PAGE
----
When do we use EV/EBITDA while valuing some sectors instead of P/E?
Let’s take the example of Airtel and IRB Infra to decode this.
EV as we know stands for Enterprise Value
It is broadly given as
EV = Market Cap + Debt – Cash
Now in some sectors, where capital intensity is large, the earnings are impacted by higher depreciation and interest.
If Capital Intensity is high, the firm will have to put in lots of money in fixed assets, and will have to borrow money to fund this capex.
Thus both interest cost and depreciation are abnormally high. This can distort the earnings, and hence the P/E ratio, especially if you are evaluating a company in its capex phases.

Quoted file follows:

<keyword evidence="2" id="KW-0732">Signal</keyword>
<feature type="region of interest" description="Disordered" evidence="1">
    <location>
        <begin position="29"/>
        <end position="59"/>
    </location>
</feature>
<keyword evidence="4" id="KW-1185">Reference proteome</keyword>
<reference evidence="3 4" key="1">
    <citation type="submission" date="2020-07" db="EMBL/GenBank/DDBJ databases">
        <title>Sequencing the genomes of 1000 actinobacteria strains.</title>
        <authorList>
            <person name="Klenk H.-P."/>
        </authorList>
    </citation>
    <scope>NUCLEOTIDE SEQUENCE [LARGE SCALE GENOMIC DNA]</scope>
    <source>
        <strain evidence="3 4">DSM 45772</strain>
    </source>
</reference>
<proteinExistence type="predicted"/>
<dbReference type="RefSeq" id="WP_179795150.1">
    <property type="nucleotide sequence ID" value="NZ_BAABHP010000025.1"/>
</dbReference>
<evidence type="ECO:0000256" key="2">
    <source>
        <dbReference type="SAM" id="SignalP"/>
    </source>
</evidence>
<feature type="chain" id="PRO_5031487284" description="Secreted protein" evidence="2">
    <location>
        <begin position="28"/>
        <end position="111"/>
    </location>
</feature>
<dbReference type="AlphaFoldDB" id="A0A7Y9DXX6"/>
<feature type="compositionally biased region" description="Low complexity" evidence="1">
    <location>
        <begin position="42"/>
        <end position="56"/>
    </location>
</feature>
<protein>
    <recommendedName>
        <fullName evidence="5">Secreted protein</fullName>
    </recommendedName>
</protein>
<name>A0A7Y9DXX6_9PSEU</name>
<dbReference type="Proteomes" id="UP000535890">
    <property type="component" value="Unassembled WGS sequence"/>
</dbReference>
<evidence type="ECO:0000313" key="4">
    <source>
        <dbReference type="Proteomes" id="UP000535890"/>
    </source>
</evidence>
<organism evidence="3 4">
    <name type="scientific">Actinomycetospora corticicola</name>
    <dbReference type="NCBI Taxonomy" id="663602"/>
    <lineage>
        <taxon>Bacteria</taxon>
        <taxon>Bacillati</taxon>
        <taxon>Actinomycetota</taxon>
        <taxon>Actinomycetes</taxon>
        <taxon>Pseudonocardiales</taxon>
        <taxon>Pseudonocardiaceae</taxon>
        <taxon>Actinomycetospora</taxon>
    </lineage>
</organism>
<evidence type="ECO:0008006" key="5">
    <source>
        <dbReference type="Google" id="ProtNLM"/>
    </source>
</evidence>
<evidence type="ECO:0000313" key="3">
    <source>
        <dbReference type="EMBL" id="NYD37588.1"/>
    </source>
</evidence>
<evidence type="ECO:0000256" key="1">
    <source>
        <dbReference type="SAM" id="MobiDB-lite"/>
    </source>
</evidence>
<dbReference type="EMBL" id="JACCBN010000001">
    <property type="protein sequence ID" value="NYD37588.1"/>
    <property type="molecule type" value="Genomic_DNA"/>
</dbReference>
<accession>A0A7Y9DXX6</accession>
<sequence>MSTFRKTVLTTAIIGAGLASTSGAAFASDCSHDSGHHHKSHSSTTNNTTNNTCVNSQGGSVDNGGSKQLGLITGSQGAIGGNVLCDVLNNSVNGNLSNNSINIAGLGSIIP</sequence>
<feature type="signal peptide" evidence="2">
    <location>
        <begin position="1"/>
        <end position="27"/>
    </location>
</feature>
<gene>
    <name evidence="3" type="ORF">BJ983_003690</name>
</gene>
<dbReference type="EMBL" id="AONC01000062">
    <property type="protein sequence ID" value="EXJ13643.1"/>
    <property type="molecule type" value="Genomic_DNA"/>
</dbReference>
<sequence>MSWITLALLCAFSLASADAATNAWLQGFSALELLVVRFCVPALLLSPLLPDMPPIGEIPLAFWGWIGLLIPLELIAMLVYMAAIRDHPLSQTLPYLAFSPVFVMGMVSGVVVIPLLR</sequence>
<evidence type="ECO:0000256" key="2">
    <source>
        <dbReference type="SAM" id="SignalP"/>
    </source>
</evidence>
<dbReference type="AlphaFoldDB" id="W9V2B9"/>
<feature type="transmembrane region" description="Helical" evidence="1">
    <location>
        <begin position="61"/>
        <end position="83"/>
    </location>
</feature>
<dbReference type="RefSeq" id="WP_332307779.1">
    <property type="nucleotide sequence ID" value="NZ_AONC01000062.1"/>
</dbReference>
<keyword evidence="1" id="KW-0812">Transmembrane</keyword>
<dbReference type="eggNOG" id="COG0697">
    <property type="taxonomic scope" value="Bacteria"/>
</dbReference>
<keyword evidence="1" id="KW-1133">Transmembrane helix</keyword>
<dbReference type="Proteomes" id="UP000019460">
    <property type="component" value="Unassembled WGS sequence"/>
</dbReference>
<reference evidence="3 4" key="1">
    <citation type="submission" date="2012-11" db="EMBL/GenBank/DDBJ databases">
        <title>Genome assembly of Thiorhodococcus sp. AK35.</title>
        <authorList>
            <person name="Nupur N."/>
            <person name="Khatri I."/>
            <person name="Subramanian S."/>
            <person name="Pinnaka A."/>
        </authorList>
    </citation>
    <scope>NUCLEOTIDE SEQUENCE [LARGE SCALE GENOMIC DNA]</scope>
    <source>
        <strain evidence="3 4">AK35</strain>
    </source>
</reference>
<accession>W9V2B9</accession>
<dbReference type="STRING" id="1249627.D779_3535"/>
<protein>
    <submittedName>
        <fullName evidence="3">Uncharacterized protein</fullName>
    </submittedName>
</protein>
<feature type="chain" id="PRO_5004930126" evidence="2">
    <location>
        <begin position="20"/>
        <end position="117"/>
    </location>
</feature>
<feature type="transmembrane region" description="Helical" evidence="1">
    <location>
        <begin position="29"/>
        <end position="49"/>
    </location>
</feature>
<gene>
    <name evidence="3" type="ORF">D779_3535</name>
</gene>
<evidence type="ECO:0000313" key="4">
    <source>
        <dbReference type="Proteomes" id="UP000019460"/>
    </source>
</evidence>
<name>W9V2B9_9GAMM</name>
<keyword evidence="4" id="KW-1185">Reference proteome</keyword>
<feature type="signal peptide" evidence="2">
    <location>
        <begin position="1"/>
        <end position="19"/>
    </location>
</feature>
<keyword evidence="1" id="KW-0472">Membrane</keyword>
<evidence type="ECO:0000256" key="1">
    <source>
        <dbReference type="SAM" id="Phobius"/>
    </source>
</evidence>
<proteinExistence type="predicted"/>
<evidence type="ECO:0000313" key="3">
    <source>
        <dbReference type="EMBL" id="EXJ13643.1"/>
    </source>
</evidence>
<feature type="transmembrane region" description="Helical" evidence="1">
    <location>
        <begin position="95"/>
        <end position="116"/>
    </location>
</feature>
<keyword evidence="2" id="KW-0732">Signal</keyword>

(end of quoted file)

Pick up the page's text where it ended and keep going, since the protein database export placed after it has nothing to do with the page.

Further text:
Hence, the need to move upwards in the P&L, and use EBITDA. Now since we are using EBITDA (a metric that includes both interest and net profit), in the numerator we need to use EV (again including both equity and debt components), in order to keep the metric consistent.
Hence we use EV/EBITDA in these cases.
Airtel and IRB
Now look at Airtel – Operating Margin is 50%, but Net Profit Margin is around 6-7%. This distorts the P/E.
Look at IRB Infra. Operating margins of 40% and Net Margin 6%
Thus, in sectors such as Infra, Capital Goods, Telecom, Metals etc, EV/EBITDA is preferred.
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That’s it from us this week. Keep Learning!!